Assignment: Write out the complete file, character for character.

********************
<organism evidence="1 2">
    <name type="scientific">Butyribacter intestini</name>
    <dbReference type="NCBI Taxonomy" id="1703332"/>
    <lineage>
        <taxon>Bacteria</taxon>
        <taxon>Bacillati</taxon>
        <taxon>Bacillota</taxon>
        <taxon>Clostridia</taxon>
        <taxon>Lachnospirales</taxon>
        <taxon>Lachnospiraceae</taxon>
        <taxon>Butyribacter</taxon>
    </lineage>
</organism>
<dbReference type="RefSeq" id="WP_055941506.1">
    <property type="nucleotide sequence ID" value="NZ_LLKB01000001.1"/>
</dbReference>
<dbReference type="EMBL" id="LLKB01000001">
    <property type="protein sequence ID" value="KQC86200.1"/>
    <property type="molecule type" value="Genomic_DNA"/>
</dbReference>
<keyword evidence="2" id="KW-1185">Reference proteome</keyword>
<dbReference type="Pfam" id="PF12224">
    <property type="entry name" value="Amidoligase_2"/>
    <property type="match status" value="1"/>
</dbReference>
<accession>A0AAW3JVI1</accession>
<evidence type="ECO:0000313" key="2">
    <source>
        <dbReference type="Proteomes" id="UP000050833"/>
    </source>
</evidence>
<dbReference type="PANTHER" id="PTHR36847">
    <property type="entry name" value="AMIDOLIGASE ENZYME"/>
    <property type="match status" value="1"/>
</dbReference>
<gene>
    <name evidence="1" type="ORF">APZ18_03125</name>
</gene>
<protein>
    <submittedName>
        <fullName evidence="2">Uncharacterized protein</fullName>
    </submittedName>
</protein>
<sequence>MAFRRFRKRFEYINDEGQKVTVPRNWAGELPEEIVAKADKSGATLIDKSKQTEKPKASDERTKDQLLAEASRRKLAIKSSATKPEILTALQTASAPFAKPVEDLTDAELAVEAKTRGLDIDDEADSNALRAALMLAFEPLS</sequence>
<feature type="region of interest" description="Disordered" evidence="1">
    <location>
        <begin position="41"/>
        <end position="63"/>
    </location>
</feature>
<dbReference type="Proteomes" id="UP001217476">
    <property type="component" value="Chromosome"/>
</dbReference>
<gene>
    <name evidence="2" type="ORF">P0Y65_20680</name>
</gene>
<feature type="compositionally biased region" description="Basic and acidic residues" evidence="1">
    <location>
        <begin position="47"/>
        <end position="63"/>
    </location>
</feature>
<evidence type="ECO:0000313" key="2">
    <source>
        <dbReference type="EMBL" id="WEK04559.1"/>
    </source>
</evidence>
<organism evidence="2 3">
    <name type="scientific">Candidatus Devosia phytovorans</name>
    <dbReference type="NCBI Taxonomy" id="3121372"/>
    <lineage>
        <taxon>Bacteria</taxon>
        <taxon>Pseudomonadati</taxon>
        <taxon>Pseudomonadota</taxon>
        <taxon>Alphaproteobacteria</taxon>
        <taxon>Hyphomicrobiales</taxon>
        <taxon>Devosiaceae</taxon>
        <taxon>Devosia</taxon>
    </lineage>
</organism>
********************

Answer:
<organism evidence="1 2">
    <name type="scientific">Butyribacter intestini</name>
    <dbReference type="NCBI Taxonomy" id="1703332"/>
    <lineage>
        <taxon>Bacteria</taxon>
        <taxon>Bacillati</taxon>
        <taxon>Bacillota</taxon>
        <taxon>Clostridia</taxon>
        <taxon>Lachnospirales</taxon>
        <taxon>Lachnospiraceae</taxon>
        <taxon>Butyribacter</taxon>
    </lineage>
</organism>
<dbReference type="RefSeq" id="WP_055941506.1">
    <property type="nucleotide sequence ID" value="NZ_LLKB01000001.1"/>
</dbReference>
<dbReference type="EMBL" id="LLKB01000001">
    <property type="protein sequence ID" value="KQC86200.1"/>
    <property type="molecule type" value="Genomic_DNA"/>
</dbReference>
<keyword evidence="2" id="KW-1185">Reference proteome</keyword>
<dbReference type="Pfam" id="PF12224">
    <property type="entry name" value="Amidoligase_2"/>
    <property type="match status" value="1"/>
</dbReference>
<accession>A0AAW3JVI1</accession>
<evidence type="ECO:0000313" key="2">
    <source>
        <dbReference type="Proteomes" id="UP000050833"/>
    </source>
</evidence>
<dbReference type="PANTHER" id="PTHR36847">
    <property type="entry name" value="AMIDOLIGASE ENZYME"/>
    <property type="match status" value="1"/>
</dbReference>
<gene>
    <name evidence="1" type="ORF">APZ18_03125</name>
</gene>
<protein>
    <submittedName>
        <fullName evidence="2">Uncharacterized protein</fullName>
    </submittedName>
</protein>
<sequence>MAFRRFRKRFEYINDEGQKVTVPRNWAGELPEEIVAKADKSGATLIDKSKQTEKPKASDERTKDQLLAEASRRKLAIKSSATKPEILTALQTASAPFAKPVEDLTDAELAVEAKTRGLDIDDEADSNALRAALMLAFEPLS</sequence>
<feature type="region of interest" description="Disordered" evidence="1">
    <location>
        <begin position="41"/>
        <end position="63"/>
    </location>
</feature>
<dbReference type="Proteomes" id="UP001217476">
    <property type="component" value="Chromosome"/>
</dbReference>
<gene>
    <name evidence="2" type="ORF">P0Y65_20680</name>
</gene>
<feature type="compositionally biased region" description="Basic and acidic residues" evidence="1">
    <location>
        <begin position="47"/>
        <end position="63"/>
    </location>
</feature>
<evidence type="ECO:0000313" key="2">
    <source>
        <dbReference type="EMBL" id="WEK04559.1"/>
    </source>
</evidence>
<organism evidence="2 3">
    <name type="scientific">Candidatus Devosia phytovorans</name>
    <dbReference type="NCBI Taxonomy" id="3121372"/>
    <lineage>
        <taxon>Bacteria</taxon>
        <taxon>Pseudomonadati</taxon>
        <taxon>Pseudomonadota</taxon>
        <taxon>Alphaproteobacteria</taxon>
        <taxon>Hyphomicrobiales</taxon>
        <taxon>Devosiaceae</taxon>
        <taxon>Devosia</taxon>
    </lineage>
</organism>